The Free Dictionary  
mailing list For webmasters
Welcome Guest Forum Search | Active Topics | Members

with the opportunity to exploit vs while exploiting Options
Carmenex
Posted: Friday, November 10, 2017 11:09:06 AM
Rank: Advanced Member

Joined: 1/7/2014
Posts: 1,002
Neurons: 5,289
Hi, I would please ask you which of the expressions in bold is correct in the following (or, if you would suggest a different wording):
This career path would provide me with a fruitful, multidisciplinary interaction with other specialists across the company, (and with the opportunity to exploit)/(while exploiting) the breadth of my education, which I believe to be one of the strong points of my expertise.

FounDit
Posted: Saturday, November 11, 2017 10:55:30 AM

Rank: Advanced Member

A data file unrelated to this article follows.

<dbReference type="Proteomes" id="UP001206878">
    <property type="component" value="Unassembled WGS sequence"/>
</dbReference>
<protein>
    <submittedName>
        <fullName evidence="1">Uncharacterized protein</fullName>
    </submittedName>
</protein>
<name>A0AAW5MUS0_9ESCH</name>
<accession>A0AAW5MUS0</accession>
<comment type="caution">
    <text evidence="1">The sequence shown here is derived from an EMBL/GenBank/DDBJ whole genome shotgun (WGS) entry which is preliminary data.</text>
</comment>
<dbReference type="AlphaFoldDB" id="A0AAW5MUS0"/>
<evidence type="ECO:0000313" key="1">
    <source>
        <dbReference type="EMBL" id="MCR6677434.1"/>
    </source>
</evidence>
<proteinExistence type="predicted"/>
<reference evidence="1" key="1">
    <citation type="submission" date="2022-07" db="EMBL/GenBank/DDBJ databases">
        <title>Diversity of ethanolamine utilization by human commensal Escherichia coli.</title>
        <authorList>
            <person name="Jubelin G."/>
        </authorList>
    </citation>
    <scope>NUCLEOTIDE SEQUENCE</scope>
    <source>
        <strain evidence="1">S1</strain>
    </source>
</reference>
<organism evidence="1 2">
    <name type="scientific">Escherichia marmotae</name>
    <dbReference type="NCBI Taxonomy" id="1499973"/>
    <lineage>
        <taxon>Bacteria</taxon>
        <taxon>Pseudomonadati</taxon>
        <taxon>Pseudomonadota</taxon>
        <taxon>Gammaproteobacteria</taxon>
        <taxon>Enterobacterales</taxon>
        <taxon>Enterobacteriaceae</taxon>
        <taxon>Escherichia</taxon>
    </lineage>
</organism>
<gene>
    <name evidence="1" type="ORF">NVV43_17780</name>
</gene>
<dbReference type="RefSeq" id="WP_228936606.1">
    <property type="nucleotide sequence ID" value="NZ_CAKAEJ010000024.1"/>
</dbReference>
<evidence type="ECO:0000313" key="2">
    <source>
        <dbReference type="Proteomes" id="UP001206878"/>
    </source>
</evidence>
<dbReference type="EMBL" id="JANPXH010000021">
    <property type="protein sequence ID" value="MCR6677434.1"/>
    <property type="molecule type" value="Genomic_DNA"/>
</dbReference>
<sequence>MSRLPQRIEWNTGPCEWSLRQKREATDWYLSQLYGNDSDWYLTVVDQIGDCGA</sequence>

Joined: 9/19/2011
Posts: 9,540
Neurons: 50,645
Carmenex wrote:
Hi, I would please ask you which of the expressions in bold is correct in the following (or, if you would suggest a different wording):

I suggest:
This career path would provide me with a fruitful, multidisciplinary interaction with other specialists across the company, and with the opportunity to exploit the breadth of my education, which I believe to be one of the strong points of my expertise.



You could exploit the breadth of your education in many ways, but this career path offers an "opportunity" to do so. I struck out "with" because I felt it unnecessary and a bit awkward.



We should look to the past to learn from it, not destroy our future because of it — FounDit
Carmenex
Posted: Tuesday, November 14, 2017 11:29:43 AM
Rank: Advanced Member

Joined: 1/7/2014
Posts: 1,002
Neurons: 5,289
FounDit wrote:
Carmenex wrote:
Hi, I would please ask you which of the expressions in bold is correct in the following (or, if you would suggest a different wording):

I suggest: